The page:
Many years ago, I had a cheap tool for, if I recall (it was the 70’s), spreading break shoes to get on the expansion piston. The good tool was made of steel, mine of plywood. I note the similarity of 3D printed and plywood. To prevent the expansion bolt from splitting the layers, there was a metal clip holding the layers together, and a note on the instructions about limited lifetime, as in “good for one or two uses”.
Again an interesting read, even with no interest in lathes at this time.
To make a part of a print solid, add pinholes to it. Hole walls will be printed with solid perimeters.
Oh that’s a good idea! Thanks for the tip!
Simplify3D lets you set different print parameters – including infill – for different groups of layers, which unfortunately wouldn’t have helped you here.
I like the pinhole trick. Neato!
>different groups of layers, which unfortunately wouldn’t have helped you here.
No, but you may have been able to split it into different “parts” which had their own print settings, and then printed them merged together.
I’m not sure how that works though, haven’t personally done it.
Have a look at how Kent does it: https://kvvcreates.com/#id33
Great ideas in there- thanks for sharing!
Great stuff!. I’m working on a similar model boiler project and was excited when I checked out the site and saw you were at the beginning of this adventure. Looking forward to hearing about your silver soldering experiences when you get to that point.
My shop is currently mostly woodworking so my solution to squaring up the copper pipe was using a non-ferrous metal blade in the tablesaw. Tiny copper chips EVERYWHERE, but it it did a nice job.
Yah, I’ve been thinking a LOT about that. Silver soldering the heads is going to be challenging. I’m thinking about preheating the whole thing in an oven to get it close to 500°F, so that I can get the seams to 800°F with the torch. The whole thing will be such a massive heatsink that I think the brazing will be difficult. I don’t have access to an oxy-acetylene torch right now, which would probably be the right tool for that job. Fake MAPP (Map/Pro) gas will have to do.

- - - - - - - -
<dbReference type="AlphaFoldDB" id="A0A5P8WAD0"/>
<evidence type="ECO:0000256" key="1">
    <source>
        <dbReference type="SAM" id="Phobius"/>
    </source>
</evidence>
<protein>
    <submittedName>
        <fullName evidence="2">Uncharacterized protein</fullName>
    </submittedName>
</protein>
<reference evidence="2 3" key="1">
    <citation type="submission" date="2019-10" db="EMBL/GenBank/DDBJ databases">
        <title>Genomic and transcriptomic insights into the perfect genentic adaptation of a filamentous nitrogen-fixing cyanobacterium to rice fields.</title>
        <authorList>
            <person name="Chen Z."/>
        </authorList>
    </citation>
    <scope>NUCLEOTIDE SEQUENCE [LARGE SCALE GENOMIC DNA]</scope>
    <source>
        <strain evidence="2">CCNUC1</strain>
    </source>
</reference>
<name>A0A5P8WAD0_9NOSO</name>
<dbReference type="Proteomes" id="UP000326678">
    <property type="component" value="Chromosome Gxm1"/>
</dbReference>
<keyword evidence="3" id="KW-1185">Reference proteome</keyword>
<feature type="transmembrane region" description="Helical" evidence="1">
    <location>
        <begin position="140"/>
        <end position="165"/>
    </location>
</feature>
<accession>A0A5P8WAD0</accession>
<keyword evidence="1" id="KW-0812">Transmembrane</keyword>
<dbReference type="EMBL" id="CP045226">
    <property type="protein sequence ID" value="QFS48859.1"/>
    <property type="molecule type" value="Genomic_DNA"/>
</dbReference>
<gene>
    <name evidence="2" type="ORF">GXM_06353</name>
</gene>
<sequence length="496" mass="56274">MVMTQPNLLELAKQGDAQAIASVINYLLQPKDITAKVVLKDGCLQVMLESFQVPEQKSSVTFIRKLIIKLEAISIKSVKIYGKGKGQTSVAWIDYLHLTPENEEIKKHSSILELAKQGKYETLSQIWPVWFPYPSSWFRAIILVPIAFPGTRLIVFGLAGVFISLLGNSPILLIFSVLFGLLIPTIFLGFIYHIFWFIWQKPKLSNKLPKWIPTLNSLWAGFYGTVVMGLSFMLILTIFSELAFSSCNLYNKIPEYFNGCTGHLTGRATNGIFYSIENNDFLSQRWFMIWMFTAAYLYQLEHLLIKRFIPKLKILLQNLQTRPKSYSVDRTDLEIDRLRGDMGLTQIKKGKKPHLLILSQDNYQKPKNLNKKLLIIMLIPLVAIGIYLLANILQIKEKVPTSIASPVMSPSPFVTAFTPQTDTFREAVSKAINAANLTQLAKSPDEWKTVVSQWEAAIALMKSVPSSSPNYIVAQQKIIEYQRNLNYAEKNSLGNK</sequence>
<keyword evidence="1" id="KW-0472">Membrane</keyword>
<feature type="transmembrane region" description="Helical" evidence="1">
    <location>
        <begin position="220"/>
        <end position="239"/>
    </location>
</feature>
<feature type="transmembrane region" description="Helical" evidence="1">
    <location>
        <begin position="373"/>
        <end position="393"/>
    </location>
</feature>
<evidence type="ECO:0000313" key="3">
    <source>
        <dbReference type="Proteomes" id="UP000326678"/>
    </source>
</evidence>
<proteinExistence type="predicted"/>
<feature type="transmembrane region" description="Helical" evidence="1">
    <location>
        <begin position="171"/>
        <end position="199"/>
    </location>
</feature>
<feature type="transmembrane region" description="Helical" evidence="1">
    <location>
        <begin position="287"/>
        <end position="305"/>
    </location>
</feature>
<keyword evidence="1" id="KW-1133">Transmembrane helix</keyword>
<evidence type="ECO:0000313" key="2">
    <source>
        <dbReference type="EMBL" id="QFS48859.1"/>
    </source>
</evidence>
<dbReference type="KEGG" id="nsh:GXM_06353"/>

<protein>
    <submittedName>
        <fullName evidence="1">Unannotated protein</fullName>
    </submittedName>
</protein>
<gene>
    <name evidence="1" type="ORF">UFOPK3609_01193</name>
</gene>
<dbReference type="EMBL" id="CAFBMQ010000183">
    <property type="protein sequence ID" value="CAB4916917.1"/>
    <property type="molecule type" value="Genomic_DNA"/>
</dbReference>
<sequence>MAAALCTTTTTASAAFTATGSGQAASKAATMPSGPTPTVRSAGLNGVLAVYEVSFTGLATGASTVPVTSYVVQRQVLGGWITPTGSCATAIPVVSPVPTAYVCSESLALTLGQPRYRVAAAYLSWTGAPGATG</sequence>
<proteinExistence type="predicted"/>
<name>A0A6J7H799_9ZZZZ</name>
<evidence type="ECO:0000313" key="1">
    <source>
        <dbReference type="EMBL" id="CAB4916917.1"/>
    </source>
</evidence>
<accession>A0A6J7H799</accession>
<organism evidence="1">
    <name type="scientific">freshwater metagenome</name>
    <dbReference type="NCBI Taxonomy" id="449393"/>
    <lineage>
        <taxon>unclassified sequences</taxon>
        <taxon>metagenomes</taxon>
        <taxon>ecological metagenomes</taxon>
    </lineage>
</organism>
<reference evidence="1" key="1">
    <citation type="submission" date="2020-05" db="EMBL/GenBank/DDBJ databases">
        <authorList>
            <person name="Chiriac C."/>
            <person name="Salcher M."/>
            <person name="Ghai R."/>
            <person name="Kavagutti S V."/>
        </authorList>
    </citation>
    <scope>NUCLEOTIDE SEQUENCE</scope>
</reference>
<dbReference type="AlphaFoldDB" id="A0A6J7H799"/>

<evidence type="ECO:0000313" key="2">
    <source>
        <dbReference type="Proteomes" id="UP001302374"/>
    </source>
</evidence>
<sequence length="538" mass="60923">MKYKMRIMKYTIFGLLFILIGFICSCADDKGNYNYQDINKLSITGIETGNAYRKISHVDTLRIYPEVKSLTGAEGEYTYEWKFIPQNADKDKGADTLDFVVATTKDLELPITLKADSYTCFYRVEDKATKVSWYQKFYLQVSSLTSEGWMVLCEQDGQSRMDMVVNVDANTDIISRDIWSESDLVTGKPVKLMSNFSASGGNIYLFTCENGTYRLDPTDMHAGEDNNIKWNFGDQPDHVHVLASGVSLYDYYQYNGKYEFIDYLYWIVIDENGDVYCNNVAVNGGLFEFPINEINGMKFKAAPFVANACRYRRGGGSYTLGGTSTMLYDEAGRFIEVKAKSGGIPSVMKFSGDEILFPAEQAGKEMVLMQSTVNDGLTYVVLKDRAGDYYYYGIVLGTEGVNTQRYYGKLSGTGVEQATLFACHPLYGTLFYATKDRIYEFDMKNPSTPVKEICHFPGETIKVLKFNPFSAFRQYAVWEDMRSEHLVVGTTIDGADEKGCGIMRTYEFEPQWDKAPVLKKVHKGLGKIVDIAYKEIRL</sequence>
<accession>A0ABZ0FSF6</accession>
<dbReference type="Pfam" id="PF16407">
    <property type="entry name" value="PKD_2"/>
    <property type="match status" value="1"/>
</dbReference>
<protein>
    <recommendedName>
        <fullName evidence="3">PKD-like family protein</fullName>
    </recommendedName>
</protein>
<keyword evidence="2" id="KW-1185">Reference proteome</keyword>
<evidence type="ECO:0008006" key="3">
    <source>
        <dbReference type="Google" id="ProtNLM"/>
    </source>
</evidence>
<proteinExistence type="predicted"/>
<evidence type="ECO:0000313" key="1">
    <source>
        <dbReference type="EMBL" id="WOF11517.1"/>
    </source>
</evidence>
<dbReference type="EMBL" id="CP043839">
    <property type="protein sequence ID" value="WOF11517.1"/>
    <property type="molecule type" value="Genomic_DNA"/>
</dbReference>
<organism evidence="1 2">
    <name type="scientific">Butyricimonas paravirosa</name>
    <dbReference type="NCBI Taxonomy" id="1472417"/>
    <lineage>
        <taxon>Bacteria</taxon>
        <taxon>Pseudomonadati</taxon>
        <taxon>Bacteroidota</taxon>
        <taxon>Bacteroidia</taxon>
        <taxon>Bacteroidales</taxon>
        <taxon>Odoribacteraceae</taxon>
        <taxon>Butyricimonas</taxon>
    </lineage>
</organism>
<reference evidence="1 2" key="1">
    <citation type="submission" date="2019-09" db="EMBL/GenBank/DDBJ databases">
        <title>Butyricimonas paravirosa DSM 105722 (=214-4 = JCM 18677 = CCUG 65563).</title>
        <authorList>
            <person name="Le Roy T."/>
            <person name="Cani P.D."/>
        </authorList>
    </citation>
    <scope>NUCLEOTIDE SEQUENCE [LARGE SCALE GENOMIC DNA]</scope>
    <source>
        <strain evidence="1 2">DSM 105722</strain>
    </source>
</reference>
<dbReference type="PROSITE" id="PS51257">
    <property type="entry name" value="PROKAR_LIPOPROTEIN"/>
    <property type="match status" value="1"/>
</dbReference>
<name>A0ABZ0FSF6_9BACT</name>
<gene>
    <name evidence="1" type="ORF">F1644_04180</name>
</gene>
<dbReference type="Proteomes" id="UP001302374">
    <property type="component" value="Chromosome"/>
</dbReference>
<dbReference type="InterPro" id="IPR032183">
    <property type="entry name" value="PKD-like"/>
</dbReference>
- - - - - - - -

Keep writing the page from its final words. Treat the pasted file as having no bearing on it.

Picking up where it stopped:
Regarding making parts of your 3D printed clamp stronger: I believe Slic3r has an option for modifier meshes that allow for adjustment of some print parameters in certain regions of the print. I have never actually tried it myself, but here is a link describing the technique on the Slic3r website: http://slic3r.org/blog/modifier-meshes
I wonder if instead you should have used a plywood or metal base, and then printed the “shoes” to go around the edges, sized to almost hold the inside of the pipe. Then you have all the stress in the metal parts (or on a T-nut in plywood), while the “shoes” (like those vise jaws you printed) hold the work.
You could also have done a split model, where you had two bolts applying pressure on each side. This might have halved the load on the plastic tabs. Basically, you print an arc for one side, and the matching infill for the center point, but they’re both split in half. The trick is building a generic jig which expands radially evenly, so the center doesn’t move.
And thank you so much for your blog, it’s a joy to read! Keeps me inspired to do more when I can as well. And I have total envy seeing how organized your shop and work areas are. Mine’s a disaster…
Interesting ideas! I particularly like the two-clamping-screw idea. I bet that would help a lot!
Honestly, I bet simply cutting a tight-press-fit piece of wood and tapping into the pipe would have worked great- no fancy mechanisms required. I just wanted an excuse to try this on the 3D printer.
Hey Quinn. Looking at the Simplify 3d spec sheet, I see it can do variable density like you were looking for. I balked at paying half the price of my printer for software to drive it (particularly closed source stuff), but it really does work very well. https://www.simplify3d.com/support/articles/different-settings-for-different-regions-of-a-model/
Could you have strengthened that tab by filling the honeycomb portion of the tab with something like CA glue (assuming that is compatible with the plastic). That way you can print with the smaller infill, but that region will be effectively solid. It may even be more resistant to layer separation since the glue will bond to all the layers.
That’s an interesting idea- maybe while the 3D print is running, if you could catch it just before the top layer is printed. I think some advanced slicers allow you to set a pause point in the print for stuff like inserting captive nuts, and that would work great for CA glue-filling stunts. I may need to look into that.